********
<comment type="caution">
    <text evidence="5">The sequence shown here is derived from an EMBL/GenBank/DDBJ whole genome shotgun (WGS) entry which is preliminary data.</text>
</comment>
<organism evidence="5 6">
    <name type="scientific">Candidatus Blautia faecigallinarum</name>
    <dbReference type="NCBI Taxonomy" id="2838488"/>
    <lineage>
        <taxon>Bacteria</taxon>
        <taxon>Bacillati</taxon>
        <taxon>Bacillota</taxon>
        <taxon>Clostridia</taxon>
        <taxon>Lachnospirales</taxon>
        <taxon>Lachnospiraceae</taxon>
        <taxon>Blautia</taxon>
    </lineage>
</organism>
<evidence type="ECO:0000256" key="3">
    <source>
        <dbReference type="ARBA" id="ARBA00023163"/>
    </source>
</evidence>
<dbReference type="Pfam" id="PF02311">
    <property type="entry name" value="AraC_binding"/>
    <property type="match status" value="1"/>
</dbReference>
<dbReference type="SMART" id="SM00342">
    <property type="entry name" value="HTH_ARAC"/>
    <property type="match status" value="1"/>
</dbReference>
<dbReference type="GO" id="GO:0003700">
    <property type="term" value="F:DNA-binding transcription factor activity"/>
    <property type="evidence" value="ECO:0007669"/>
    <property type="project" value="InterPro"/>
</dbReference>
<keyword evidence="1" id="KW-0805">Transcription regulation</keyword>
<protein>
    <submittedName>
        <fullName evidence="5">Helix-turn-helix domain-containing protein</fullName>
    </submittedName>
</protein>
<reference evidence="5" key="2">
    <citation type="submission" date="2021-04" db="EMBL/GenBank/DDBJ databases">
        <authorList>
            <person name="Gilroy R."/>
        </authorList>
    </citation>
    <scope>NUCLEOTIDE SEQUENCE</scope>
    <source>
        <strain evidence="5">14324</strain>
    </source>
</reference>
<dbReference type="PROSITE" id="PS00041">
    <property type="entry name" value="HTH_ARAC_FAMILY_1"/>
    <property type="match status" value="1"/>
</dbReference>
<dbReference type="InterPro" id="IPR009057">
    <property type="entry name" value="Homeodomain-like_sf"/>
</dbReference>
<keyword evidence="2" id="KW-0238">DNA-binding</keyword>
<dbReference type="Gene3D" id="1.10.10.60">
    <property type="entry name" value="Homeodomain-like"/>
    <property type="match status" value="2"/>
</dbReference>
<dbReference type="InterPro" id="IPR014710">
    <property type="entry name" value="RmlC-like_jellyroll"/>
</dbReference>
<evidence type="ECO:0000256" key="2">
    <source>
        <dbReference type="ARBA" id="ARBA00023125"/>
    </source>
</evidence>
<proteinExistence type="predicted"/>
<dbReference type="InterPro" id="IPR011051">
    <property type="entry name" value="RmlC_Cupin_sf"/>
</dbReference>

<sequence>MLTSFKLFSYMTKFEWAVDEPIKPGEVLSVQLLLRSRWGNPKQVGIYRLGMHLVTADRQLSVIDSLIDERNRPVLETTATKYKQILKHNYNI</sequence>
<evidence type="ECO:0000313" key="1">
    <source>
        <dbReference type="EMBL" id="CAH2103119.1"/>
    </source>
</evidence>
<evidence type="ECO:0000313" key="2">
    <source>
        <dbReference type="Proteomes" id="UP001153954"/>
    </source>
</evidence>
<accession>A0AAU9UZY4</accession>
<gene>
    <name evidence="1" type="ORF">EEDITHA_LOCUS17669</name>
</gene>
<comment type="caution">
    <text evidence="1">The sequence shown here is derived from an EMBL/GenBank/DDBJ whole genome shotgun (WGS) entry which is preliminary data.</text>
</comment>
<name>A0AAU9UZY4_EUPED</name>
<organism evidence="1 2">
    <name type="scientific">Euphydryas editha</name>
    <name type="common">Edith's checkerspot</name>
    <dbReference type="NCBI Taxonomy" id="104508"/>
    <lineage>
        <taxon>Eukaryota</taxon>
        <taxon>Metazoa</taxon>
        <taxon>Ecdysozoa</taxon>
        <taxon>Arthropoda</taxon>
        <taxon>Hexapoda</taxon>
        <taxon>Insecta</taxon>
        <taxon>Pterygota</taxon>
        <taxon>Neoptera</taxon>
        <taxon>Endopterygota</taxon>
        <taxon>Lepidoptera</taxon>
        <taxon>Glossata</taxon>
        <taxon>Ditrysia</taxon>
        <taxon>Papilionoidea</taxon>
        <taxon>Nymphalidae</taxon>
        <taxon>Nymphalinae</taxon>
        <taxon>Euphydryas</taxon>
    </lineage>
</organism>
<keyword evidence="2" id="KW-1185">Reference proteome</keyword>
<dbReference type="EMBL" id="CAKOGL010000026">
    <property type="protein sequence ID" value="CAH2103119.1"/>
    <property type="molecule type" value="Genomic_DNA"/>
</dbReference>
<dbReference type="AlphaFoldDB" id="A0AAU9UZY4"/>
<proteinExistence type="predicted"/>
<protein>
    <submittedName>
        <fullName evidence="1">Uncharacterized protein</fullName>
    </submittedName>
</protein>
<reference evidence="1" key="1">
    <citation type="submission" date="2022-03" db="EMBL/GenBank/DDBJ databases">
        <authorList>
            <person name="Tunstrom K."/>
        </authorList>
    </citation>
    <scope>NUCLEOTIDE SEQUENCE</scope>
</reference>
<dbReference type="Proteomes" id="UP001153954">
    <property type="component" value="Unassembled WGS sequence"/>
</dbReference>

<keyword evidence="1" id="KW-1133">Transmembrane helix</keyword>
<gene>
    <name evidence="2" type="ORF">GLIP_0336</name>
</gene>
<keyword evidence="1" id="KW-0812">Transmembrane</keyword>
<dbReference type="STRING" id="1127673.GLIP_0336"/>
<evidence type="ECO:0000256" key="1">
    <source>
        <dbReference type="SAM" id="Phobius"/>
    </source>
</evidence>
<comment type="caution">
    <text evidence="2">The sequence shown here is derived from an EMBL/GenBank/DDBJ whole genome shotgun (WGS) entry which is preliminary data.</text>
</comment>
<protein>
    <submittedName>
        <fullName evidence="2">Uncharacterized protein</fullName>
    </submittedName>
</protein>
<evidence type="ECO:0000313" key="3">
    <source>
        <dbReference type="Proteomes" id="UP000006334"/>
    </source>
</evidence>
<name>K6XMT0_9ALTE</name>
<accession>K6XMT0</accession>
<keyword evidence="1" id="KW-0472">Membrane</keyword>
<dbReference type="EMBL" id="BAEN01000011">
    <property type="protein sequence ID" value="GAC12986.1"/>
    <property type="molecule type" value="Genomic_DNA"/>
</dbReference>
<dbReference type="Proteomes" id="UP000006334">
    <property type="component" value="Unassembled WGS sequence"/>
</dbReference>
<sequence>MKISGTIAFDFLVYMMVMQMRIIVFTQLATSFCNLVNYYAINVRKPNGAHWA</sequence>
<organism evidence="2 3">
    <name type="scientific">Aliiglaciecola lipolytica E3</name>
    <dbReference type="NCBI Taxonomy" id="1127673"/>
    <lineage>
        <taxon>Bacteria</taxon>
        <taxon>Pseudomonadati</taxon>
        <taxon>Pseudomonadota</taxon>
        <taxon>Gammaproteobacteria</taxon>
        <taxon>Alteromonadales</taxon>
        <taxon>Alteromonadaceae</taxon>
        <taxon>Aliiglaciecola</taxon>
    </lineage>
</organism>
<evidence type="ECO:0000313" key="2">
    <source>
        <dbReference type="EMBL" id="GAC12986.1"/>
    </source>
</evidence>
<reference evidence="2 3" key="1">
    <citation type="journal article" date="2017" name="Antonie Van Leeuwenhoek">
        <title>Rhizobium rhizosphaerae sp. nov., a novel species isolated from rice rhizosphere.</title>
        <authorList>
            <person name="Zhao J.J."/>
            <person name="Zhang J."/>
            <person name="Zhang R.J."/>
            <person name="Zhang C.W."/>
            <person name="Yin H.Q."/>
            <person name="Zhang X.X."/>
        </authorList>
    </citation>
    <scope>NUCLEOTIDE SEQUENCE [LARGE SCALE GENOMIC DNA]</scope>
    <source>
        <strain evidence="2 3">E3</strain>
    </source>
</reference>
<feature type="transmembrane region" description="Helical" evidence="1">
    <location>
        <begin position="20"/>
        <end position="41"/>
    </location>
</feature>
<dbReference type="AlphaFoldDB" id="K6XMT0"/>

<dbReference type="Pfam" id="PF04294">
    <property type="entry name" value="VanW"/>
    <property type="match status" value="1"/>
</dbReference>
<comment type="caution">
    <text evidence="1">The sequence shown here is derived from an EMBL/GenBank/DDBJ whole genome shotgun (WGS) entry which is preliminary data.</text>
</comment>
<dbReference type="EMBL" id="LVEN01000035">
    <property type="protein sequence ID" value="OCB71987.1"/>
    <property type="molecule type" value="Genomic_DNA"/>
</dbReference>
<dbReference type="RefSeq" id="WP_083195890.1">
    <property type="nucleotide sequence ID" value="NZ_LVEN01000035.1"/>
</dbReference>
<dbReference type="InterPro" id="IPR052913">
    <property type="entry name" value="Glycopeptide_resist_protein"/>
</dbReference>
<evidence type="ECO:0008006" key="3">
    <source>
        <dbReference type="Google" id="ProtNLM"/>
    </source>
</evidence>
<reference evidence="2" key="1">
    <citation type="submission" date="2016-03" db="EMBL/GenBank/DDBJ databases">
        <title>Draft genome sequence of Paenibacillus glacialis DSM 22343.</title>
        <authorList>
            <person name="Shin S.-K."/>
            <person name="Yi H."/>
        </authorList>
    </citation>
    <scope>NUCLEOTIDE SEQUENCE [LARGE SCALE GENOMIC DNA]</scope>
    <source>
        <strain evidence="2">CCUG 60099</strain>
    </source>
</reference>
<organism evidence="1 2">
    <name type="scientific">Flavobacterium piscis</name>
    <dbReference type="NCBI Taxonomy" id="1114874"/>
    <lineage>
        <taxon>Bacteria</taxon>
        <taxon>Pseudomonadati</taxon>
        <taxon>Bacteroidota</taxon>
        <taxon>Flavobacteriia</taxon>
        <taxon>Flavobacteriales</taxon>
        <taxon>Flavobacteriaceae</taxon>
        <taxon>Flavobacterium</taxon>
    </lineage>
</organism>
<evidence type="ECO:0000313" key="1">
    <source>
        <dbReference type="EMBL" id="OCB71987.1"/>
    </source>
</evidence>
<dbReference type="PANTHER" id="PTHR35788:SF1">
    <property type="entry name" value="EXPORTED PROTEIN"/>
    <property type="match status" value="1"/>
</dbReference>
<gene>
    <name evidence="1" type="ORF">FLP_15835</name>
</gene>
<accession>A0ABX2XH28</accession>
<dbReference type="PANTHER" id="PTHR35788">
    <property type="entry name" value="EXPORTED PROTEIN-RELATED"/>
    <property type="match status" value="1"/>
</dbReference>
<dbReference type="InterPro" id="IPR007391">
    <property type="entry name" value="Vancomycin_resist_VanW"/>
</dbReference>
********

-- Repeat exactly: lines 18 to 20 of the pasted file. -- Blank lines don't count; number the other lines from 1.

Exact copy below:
    <source>
        <dbReference type="ARBA" id="ARBA00023163"/>
    </source>